But he did need her. He always needed her. And he hates to admit it even to himself, but he still needs her. He needs her so much. It hurts to think about her; it hurts even more to see her. The memory of her smiling at him hurts, because she’ll never smile at him again. And she always had such a bright smile… But he screwed everything up. He screwed everything up so horribly, and now he can’t stand to even think about her.

So what is he doing here?

Of all the places he could go, why would he come back here?

He can’t answer that question, though he wishes he could. His feet just led him here. He doesn’t really need an answer, though. He doesn’t really care. He’s fine to just revel in the nostalgia of this place.

It’s kind of funny. It’s still here, though he was certain his father or brother would have had the building torn down by now. Everything is right where he left it. The blankets, the radio, the icebox, the sofa. The only difference is that it’s all dusty and covered in mold now, and there might be a family of possums nesting in the couch. It was older, a bit worn down, but so was he. After all this time, it was still here, just as they had left it.

The place where he and Sash had spent countless days together in their childhood.

He missed Sash.

He knew that Lilac didn’t.

But why should he care what Lilac thinks? Lilac doesn’t matter to him. Lilac isn’t Sash. Even if she has her body and her mind, she isn’t Sash. Sash would never betray him like Lilac did. Sash is dead.

Lilac killed Sash.

He could never forgive her for that. For killing his best friend. One of the only people he ever cared about, he ever loved, was dead because of Lilac. He could never forgive her for that. He could never forgive her for looking just like her, for having her voice, for having her smile. For not giving that smile to him. He could never forgive her.

Never.

NEVER.

“I figured I’d find you here.”

Spade snaps to attention, eyes wide as he swings around. Standing just in the entrance of this place (his place) is Lilac.

Lilac the Dragon Girl.

Lilac the Best Friend Murderer.

And yet, all he can bring himself to do is stare at her. Stare at her, and the bandages wrapped around her stomach. A pang of some sort falls across him, though he can’t properly identify it.

Her eyes fall to the floor and she brushes a hair away from her face. “You never liked to admit that you were the sentimental type… but you didn’t do a very good job of hiding it.” She walks around the room, arms folded behind her back, taking in the scenery. “Wow. I never thought I’d see this place again. I figured they would have taken it down by now, or maybe it would have just collapsed. But it’s still here.”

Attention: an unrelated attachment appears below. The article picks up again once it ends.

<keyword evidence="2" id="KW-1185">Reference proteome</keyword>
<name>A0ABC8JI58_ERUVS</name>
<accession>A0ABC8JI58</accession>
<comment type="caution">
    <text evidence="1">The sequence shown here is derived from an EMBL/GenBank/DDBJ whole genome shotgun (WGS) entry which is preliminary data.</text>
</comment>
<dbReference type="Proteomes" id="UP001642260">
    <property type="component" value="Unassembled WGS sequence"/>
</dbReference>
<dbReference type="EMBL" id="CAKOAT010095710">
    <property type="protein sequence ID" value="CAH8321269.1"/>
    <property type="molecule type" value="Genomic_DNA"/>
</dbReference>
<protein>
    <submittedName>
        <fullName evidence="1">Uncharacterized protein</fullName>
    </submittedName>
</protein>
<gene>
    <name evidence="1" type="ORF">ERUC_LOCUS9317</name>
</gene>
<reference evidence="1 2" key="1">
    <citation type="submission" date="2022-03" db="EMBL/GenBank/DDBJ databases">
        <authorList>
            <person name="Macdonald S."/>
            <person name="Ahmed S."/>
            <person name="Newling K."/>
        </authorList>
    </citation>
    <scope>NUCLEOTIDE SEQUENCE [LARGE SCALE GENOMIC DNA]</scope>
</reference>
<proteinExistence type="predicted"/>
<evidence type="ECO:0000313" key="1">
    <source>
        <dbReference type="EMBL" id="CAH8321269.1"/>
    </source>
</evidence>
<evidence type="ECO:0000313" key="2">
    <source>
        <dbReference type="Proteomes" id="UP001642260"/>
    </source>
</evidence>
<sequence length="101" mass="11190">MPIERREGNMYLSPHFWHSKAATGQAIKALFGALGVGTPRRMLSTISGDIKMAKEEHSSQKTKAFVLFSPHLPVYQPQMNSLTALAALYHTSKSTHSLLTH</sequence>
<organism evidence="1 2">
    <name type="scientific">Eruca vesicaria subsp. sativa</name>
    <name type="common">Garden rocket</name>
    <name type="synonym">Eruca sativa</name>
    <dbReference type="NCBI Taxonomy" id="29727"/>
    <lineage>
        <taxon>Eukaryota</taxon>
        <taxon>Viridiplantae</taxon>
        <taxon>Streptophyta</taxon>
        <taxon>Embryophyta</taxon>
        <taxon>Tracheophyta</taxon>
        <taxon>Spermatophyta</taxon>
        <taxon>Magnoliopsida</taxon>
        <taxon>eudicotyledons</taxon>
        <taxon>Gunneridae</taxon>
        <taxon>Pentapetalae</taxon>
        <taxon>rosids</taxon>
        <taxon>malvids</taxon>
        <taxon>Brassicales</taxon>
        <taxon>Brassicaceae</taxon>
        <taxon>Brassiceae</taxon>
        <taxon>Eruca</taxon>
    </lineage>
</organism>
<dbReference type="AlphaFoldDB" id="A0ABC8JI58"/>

Spade looks down, clenching a fist at his side. “Yeah,” he responds, though it comes out as a mutter. “Crazy.”

She stops just to the left of him so that he can see her boot in front of him no matter how hard he lowers his gaze. With an unconscious grumble, he closes his eyes.

“I’m not going to ask you why you do it, Spade,” she says gently, the soft breeze carrying her voice to him like light petals on an early spring morning. “I know. And I know that I hurt you, and I’m sorry for that.” He looks up to find that she’s now the one with her eyes closed. “I never meant to leave you. Not when you needed me.” She pauses momentarily. “I guess I just couldn’t see it for what it was.”

She turns away and covers her face with her hand. He sees that she’s trying to hold her breath. He looks away from her, not wanting to fixate on such a sight. Instead, he stares out over the rooftops of the city where he had grown up. Where he and Sash had grown up. Together.

“I know you hate me.”

He looks back at her. She looks back at him. Her stance is refined, hands held properly at her sides. Though they show signs of sadness and exhaustion, her eyes are thick with maturity, as though she could handle any situation with the levelest of heads, much unlike himself.

“I don’t blame you.” Her voice is clear. “I’ll never blame you for that.”

Spade feels a knot in his stomach.

“I just don’t want to leave you again.”

All of a sudden, there’s a connection, like a piece was fit in that had too long been missing. All this time, all he could feel was anger, anger at the one who ran away and took his best friend with her. Anger, but no perspective.

She’s filled with nothing but perspective. It seems she has more than enough to go around.

Sash.

The girl who rescued him off the streets of Shuigang all those years ago.

Lilac.

The woman who stood facing him now.

It’s true that they were different (and oh, how different they were), but in their heart, they’re still the same. Lilac had come for him in his time of need, the time he didn’t even know he needed, just as Sash had so many times. Sash was always there to keep him in line, just like Lilac always tried to.

He loved Sash.

But Sash and Lilac are the same person.

And even Spade can’t bring himself to hate the person he loves.

There’s that pang again. What was it? Oh, of course. He knows this feeling.

Guilt.

Guilt for the hatred he’s felt all this time. Guilt for feeling this hatred for the person he loves. Guilt for not taking her hand any one of the of times that she reached out to him.

And all that time, it was about her. Everything was always about her. It was always about his pain over Sash, his hatred for Lilac. It had driven him to be somebody he wasn’t. Somebody terrible. He wasn’t the same boy who Sash had rescued off the streets, who had taken pity on her upon hearing she had nowhere else to go. He was a man. A horrible man who killed people and ruined lives and never thought of anything but himself and finally giving Lilac what she deserved.

Meanwhile, Sash had grown. Sash had grown into Lilac, a woman who always put others ahead of herself, who wanted nothing but to see everyone around her smile.

He had never given Lilac his smile.

She wasn’t the one who betrayed him.

He was the one who betrayed her.

And she stands here in front of him, head hung low, blaming herself for what he’s become. But it wasn’t her fault. It was never her fault. It was always his. His fault for not listening to her. His fault for letting her go. His fault for letting himself go.